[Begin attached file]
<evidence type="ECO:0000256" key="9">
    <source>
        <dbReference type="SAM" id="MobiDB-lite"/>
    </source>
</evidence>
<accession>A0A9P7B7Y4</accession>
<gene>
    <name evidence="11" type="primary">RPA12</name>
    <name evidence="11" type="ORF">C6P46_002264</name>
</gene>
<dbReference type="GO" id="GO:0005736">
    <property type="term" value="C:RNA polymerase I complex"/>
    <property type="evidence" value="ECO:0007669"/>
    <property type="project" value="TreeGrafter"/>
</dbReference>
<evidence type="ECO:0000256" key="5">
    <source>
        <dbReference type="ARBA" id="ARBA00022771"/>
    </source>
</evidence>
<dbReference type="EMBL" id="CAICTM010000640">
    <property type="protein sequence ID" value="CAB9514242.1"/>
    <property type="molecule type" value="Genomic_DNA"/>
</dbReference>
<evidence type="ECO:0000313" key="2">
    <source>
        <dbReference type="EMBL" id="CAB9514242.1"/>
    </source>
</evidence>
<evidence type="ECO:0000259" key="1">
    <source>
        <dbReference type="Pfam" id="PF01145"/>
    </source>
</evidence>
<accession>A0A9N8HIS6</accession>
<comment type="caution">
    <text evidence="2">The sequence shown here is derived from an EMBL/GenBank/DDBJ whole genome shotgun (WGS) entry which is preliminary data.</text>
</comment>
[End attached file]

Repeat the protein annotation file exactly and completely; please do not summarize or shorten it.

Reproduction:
<evidence type="ECO:0000256" key="9">
    <source>
        <dbReference type="SAM" id="MobiDB-lite"/>
    </source>
</evidence>
<accession>A0A9P7B7Y4</accession>
<gene>
    <name evidence="11" type="primary">RPA12</name>
    <name evidence="11" type="ORF">C6P46_002264</name>
</gene>
<dbReference type="GO" id="GO:0005736">
    <property type="term" value="C:RNA polymerase I complex"/>
    <property type="evidence" value="ECO:0007669"/>
    <property type="project" value="TreeGrafter"/>
</dbReference>
<evidence type="ECO:0000256" key="5">
    <source>
        <dbReference type="ARBA" id="ARBA00022771"/>
    </source>
</evidence>
<dbReference type="EMBL" id="CAICTM010000640">
    <property type="protein sequence ID" value="CAB9514242.1"/>
    <property type="molecule type" value="Genomic_DNA"/>
</dbReference>
<evidence type="ECO:0000313" key="2">
    <source>
        <dbReference type="EMBL" id="CAB9514242.1"/>
    </source>
</evidence>
<evidence type="ECO:0000259" key="1">
    <source>
        <dbReference type="Pfam" id="PF01145"/>
    </source>
</evidence>
<accession>A0A9N8HIS6</accession>
<comment type="caution">
    <text evidence="2">The sequence shown here is derived from an EMBL/GenBank/DDBJ whole genome shotgun (WGS) entry which is preliminary data.</text>
</comment>